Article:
When you are planning on doing something longer and harder than you have done before, the extra weight of five kilos on top of your neck will be your key asset. (Your head)
Having decided three weeks out to ride the Three Peaks Challenge
, one of the hardest one day challenges in Australia (235km/4000m elevation), I needed a long tough ride beforehand. I wanted to see how my legs feel towards the end of a long ride but more importantly I needed that kind of ride as mental preparation. Getting my head ready for whatever lies beyond the failure of my legs. There is a “going into the red” for going anaerobic, I call it “going mental” for going beyond your perceived body’s ability.
I heard on Thursday that a mate, Damian, is planning on riding the next day from Melbourne out to Mt Buller. 260km (161mi). 5000m (16400ft) of elevation. 40km (25mi) of gravel in unknown condition. 35 degrees (95F) temps.
That was exactly what I was looking for! It had the length, the pain and the uncertainty to make it very challenging.
For those kinds of rides, key is to be able to motivate myself on the toughest parts. Naturally climbs and in this case the gravel section would be something that would drain my mental energy. So for the short time I had to prepare for this ride (12 hours), I learned all about elevation gain, gradient, length of climb that could give me the ability to measure my progress while climbing. Plus, the more numbers you have to play around with, the more you can make all kind of (un)necessary calculations to keep your head busy.
The gravel section seemed to become my lowest mental point. With a limited pool of mountain bike skills, I had a very tough time to navigate through a very rocky terrain, no matter if uphill or downhill.
We just didn’t make any progress. That put me off.
In those situations, I try to either sing to myself or compare my current misery with an even worse situation from the past
Keeping perspective is key and not letting emotions take over.
After the gravel section, the toughest part was actually just starting. Mount Terrible*. A 10 odd km (6mi) climb all exposed to sun and heat. It was north of 35 degrees (95F). We were already dehydrated from the lack of water supply in the last 120km. We were 11 hours into the ride. I dealt with very painful hot feet. So in short: A great time to pull the plug, especially considering that our next stop, Jamieson, has a nice coffee shop to cool down, relax, refill and eat properly. Why would you want to leave?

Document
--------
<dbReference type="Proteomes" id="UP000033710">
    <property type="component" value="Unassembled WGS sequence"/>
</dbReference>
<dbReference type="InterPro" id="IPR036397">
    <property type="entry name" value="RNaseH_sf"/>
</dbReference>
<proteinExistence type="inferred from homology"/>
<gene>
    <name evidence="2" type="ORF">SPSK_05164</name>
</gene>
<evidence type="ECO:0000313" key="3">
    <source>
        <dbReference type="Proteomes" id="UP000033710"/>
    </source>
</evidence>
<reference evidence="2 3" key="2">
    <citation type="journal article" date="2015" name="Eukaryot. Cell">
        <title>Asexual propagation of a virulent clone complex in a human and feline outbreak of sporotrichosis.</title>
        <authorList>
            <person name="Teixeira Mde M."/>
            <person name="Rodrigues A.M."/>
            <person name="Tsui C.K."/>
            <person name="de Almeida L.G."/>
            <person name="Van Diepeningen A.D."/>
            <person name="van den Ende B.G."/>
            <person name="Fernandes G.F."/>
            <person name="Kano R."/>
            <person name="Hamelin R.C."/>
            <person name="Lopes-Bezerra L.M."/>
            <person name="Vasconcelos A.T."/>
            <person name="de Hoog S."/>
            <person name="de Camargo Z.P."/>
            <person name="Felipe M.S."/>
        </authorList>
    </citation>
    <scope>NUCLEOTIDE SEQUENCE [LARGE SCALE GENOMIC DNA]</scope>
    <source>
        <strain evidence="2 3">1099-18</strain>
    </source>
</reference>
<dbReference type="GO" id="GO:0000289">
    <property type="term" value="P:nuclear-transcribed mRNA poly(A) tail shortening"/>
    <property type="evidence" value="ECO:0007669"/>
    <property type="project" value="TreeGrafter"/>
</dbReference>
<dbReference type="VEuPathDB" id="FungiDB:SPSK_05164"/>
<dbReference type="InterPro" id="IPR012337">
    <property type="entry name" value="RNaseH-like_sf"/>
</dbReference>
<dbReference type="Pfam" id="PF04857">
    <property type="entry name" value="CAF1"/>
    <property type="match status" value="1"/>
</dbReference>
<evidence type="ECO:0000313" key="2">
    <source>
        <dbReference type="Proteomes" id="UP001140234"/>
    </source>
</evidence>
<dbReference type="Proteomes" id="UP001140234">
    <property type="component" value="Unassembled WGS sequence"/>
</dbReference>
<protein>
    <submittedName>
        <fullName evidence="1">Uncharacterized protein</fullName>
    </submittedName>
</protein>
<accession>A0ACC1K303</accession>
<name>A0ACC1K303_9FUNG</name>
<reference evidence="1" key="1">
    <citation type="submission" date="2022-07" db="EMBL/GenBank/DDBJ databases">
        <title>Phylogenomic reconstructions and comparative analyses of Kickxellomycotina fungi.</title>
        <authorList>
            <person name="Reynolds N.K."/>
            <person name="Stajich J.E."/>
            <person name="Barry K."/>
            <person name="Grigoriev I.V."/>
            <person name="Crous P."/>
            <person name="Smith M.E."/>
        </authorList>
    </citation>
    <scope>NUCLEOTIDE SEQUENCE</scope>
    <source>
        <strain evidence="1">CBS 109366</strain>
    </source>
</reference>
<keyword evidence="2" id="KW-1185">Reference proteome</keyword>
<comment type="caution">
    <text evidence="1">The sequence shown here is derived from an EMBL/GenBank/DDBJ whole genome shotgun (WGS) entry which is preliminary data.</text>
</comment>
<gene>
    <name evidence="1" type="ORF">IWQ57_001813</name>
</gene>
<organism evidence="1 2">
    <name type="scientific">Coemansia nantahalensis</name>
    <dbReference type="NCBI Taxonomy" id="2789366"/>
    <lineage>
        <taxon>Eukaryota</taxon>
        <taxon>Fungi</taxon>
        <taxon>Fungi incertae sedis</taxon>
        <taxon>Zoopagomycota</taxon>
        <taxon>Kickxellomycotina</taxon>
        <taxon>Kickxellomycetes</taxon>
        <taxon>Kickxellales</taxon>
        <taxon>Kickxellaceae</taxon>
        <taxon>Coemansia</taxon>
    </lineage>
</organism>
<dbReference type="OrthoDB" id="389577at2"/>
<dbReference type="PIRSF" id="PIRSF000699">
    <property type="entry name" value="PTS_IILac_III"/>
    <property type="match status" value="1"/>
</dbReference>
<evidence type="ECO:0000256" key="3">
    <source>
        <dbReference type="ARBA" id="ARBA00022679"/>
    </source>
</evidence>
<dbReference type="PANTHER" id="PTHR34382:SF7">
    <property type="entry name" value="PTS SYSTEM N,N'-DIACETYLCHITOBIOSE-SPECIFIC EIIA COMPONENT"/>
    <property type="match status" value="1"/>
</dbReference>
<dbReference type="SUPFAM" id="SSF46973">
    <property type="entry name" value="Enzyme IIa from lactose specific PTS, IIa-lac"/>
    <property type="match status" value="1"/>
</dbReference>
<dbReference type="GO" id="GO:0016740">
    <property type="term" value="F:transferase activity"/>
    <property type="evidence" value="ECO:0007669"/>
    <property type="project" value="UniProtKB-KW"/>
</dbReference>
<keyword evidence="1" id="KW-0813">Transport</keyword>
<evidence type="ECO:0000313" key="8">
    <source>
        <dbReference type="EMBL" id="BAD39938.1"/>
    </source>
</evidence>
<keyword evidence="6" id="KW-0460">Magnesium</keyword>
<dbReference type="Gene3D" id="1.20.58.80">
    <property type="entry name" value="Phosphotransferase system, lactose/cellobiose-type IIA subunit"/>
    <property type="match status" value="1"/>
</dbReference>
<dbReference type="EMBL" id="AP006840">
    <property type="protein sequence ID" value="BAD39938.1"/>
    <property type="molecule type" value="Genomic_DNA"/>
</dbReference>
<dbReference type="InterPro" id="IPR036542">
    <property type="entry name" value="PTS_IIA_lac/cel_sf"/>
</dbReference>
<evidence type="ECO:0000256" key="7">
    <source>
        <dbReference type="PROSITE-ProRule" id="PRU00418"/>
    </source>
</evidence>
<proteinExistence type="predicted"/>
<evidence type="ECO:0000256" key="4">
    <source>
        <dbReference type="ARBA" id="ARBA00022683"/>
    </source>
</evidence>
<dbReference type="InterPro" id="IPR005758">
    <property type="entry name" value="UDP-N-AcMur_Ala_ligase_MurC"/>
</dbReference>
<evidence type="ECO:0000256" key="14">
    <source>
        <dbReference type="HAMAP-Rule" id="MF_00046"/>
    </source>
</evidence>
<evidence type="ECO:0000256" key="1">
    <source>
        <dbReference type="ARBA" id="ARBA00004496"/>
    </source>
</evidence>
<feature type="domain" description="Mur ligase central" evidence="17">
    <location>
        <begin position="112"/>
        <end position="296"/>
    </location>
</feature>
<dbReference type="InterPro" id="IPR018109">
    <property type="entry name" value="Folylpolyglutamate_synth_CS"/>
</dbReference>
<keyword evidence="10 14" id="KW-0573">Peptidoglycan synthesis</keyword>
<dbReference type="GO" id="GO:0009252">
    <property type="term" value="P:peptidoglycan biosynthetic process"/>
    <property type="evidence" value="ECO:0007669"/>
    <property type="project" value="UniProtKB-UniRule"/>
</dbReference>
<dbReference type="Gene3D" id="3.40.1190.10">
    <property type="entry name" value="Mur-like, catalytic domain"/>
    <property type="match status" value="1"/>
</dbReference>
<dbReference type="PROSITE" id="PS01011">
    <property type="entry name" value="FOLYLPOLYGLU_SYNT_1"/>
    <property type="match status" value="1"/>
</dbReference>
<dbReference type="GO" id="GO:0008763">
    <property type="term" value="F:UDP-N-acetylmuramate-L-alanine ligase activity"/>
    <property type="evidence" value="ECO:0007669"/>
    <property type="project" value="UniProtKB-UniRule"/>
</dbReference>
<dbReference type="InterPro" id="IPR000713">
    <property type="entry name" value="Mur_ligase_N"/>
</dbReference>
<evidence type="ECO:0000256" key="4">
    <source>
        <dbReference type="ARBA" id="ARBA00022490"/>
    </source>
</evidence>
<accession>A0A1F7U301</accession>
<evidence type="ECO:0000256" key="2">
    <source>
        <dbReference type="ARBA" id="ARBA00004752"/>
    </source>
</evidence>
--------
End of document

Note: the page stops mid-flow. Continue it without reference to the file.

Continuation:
As this the most dangerous time to waste time stopping, I was in “adventure racing
” mode. Quickly refill on water and food and get out of there in the quickest time possible.
But when I strapped my helmet back on after all necessary refillings, I realized that Damian hasn’t even touched his food.
“Are you alright?”
“No, my head is still spinning, my heart racing. I am severely dehydrated. No way, I am getting out of here until I feel better.”
Wow. I was flabbergasted. I knew we were both dehydrated but I didn’t see that coming.
He must have been seriously dehydrated.
After an hour of recovery and rehydration in Jamieson, we decided the ride is over and we would ride to Mansfield. I left Jamieson still with the belief that I could get Damian safely to Mansfield and then push on.
But as soon as we got on the bike, all the adrenalin and excitement vanished. Seeing my ride mate in such a terrible condition plus the length of the stop put me mentally into a different state of mind.
Should I really ride on alone into the night?
Although it was only right to join him to get him safely to Mansfield, disappointment and a huge sense of failure set in. I couldn’t believe it. I was so determined to reach the top of Mt Buller. Now I had to give up short of it.
With those feelings setting in, I lost my motivation for this ride.
However, Damian seemed to wake up from the dead. He rode off strong and visibly got his energy back.
Although I had no desire to keep riding, I asked anyway if he wanted to change his mind to keep going up Mt Buller. I expected a “no” but to my big surprise he said, “let’s do it!”
Thinking that the gravel section was the toughest mental part, this mental adjustment from deep disappointment to “hey let’s rock this” was huge.
It took me a few minutes to readjust my motivation to ride for another 50km (31mi) with 800m (2600ft) of elevation. But man, this overbearing sense of disappointment evaporated and hell, I was ready to finish this sucker!
With us both being aligned in our goals again, we made the next 50km as fun and exciting as possible. We both just came from very different ends of disappointment and here we are facing a legitimate climb in the darkest of dark, 15 hours into our riding. And we are having fun doing it!
The cherry on the ice cream was some surprise visits! Blake knew we were about to climb Mt Buller and stopped on the climb, cheering us on. Andy and Nicole stopped on the way handing us pizza! How awesome is that?!? Things like this make a huge difference in such a ride!
Damian and I truly enjoyed the last kilometres and it became a little bit celebratory finishing strong on top of the climb and completing what we planned to do after 18 hours.
A huge sense of accomplishment was setting in…….. A veeeeeery addicting feeling.
When can I do it again? Ah…right, Three Peaks next weekend!
Our route: Melbourne – 1 in 20 – Warburton – Reefton Spur – Eildon-Warburton Rd – Jamieson – Mt Buller
* On the way down from Mt Terrible a lyrebird ran actually in between my wheels. That was luck to both me and the bird that we actually got out of it ok.